Asked by: Sabin Nebesasked in category: General Last Updated: 9th April, 2020
What is wage suppression?
Similarly, it is asked, what is salary suppression?
The culprit is “monopsony power.” This term is used by economists to refer to the ability of an employer to suppress wages below the efficient or perfectly competitive level of compensation. In other words, in the labor market, effectively a small number of employers are competing for their labor.
Additionally, what is an example of a monopsony? A monopsony is when a firm is the sole purchaser of a good or service whereas a monopoly is when one firm is the sole producer of a good or service. The classic example of a monopsony is a company coal town, where the coal company acts the sole employer and therefore the sole purchaser of labor in the town.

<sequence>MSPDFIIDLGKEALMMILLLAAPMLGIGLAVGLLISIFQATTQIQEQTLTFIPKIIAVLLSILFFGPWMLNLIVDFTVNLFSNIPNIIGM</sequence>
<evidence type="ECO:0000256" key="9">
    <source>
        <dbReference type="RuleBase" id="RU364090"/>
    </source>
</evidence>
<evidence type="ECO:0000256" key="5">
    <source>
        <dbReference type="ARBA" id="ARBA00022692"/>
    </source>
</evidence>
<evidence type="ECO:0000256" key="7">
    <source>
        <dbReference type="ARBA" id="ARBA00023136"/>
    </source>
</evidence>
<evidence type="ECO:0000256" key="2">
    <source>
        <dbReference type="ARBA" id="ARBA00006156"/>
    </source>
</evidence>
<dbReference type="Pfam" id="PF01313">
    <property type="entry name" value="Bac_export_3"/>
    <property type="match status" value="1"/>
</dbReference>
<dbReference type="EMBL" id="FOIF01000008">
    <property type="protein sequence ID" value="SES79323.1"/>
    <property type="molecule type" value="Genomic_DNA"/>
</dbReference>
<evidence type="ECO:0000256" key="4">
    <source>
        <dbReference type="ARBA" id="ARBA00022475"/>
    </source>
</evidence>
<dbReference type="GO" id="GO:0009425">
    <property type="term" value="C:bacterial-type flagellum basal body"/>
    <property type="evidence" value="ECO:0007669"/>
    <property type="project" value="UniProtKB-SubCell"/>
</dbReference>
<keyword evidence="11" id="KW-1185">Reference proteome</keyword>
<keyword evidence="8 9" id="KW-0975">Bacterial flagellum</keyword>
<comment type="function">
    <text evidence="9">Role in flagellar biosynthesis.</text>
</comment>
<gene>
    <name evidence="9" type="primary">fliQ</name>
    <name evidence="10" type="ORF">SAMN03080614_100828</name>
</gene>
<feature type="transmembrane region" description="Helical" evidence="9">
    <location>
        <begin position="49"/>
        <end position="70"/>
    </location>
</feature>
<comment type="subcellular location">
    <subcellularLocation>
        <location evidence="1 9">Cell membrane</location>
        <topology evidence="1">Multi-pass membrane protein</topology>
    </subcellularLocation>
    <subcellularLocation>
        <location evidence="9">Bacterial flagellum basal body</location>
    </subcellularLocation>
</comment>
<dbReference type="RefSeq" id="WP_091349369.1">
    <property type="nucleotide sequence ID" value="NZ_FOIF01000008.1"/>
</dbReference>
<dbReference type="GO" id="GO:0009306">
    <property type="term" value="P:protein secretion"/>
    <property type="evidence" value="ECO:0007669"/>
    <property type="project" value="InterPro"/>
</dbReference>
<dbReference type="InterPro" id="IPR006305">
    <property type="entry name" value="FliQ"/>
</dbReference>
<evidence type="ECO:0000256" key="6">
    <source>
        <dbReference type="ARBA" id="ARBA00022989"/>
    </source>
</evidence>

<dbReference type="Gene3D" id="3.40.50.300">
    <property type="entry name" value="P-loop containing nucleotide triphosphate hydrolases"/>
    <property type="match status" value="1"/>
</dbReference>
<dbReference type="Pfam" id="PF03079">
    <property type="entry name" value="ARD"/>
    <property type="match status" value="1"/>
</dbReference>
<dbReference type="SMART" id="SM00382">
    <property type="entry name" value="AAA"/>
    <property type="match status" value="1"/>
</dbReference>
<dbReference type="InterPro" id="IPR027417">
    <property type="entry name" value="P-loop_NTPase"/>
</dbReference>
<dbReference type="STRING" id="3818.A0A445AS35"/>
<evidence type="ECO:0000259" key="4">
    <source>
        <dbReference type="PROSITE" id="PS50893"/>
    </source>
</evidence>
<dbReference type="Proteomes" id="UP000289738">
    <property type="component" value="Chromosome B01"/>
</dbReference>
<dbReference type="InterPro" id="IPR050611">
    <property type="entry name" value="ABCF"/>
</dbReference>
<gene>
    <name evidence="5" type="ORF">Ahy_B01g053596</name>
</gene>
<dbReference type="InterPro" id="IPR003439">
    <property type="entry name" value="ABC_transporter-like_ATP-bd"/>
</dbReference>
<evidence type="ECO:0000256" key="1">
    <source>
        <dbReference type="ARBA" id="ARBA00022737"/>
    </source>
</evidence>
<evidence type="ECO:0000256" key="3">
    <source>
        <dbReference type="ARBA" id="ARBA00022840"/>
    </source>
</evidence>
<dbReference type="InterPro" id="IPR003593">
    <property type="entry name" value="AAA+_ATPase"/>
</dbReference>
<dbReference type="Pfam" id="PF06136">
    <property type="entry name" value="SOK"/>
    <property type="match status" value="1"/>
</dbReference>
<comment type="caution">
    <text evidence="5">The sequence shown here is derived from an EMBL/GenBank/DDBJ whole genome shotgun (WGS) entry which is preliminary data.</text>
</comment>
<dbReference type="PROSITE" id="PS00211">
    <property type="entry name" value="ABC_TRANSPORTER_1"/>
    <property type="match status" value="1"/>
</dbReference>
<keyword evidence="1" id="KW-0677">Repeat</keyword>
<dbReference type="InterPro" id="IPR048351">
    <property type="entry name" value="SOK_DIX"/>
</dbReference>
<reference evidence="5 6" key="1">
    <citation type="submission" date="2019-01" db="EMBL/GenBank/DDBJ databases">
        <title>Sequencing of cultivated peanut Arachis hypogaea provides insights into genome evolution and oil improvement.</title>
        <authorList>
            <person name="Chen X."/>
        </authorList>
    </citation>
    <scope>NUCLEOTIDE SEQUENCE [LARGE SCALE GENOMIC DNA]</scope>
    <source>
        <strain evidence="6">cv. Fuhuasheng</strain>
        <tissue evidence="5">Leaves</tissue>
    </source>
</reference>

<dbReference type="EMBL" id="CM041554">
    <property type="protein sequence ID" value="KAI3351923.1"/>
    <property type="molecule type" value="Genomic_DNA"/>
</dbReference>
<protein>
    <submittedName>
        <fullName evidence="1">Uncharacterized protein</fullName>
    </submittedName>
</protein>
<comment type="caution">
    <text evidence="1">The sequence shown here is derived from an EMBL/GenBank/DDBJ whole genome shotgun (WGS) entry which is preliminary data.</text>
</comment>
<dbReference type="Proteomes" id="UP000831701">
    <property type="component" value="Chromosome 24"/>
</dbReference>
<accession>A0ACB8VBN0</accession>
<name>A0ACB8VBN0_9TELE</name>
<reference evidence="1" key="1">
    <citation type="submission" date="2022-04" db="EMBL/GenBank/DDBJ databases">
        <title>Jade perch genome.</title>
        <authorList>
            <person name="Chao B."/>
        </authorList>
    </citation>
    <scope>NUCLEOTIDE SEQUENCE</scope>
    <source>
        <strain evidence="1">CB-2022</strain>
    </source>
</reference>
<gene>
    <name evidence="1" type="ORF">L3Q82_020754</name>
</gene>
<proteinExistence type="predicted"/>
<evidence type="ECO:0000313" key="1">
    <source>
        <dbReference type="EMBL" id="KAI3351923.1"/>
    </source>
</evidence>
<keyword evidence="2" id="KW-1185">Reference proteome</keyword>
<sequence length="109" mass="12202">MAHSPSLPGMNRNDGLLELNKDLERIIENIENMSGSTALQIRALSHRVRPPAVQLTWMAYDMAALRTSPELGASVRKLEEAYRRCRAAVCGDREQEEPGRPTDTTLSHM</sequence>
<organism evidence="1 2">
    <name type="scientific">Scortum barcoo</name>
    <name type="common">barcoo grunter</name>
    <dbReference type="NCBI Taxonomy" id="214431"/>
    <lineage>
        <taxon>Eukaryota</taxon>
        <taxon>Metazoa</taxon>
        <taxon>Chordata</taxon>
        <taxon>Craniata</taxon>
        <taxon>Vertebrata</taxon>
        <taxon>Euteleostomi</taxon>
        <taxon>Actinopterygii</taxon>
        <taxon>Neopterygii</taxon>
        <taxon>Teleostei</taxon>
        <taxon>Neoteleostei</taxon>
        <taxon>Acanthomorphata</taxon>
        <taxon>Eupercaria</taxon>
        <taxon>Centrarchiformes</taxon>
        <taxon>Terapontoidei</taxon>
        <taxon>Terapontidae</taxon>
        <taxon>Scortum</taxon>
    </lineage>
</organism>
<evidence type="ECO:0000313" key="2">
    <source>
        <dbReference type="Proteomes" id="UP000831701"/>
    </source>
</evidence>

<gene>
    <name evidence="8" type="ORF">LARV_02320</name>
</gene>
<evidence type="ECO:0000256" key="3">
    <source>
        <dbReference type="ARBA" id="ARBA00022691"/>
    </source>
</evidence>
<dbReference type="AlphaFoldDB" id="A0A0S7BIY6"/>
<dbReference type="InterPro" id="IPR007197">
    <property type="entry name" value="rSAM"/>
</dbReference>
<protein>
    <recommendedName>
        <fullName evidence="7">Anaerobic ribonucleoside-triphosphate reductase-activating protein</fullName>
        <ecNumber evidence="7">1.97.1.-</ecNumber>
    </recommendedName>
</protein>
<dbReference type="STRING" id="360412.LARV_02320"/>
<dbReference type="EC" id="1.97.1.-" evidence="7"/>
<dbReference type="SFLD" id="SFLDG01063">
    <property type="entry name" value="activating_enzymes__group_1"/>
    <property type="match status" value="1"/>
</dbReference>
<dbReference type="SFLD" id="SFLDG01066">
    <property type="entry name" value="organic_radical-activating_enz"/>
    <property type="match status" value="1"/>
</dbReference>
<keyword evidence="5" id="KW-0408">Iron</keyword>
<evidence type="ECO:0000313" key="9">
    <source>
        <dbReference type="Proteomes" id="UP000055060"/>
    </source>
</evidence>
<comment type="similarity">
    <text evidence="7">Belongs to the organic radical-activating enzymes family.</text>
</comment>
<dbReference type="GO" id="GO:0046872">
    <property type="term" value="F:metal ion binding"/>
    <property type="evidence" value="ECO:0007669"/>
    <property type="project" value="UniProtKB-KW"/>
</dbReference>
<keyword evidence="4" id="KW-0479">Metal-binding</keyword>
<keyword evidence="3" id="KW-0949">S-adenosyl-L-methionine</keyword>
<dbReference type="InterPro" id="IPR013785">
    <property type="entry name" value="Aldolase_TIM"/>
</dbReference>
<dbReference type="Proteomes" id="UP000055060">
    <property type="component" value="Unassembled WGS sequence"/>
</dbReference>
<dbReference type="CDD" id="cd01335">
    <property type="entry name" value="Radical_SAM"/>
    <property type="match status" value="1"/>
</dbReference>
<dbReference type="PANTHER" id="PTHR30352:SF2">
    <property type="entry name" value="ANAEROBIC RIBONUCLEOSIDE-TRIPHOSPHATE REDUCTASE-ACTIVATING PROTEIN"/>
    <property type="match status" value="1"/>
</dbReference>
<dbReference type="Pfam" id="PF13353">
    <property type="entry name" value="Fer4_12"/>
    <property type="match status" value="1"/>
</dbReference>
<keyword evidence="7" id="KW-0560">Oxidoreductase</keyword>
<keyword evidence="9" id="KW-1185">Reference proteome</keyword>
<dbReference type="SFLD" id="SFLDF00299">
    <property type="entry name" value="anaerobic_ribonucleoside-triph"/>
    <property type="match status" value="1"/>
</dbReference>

Similarly, why can a monopsony suppress wages?
Problems of monopsony in labour markets Monopsony can lead to lower wages for workers. This increases inequality in society. Workers are paid less than their marginal revenue product. Firms with monopsony power may also care less about working conditions because workers don't have many alternatives to the main firm.
Why are wages stagnated?
The ability of a company to depress wages due to lack of competition for workers is known as “monopsony power.” Benmelech wondered if monopsony power, caused by local-labor-market concentration, might be related to the larger wage-stagnation trends among American workers over the past four decades.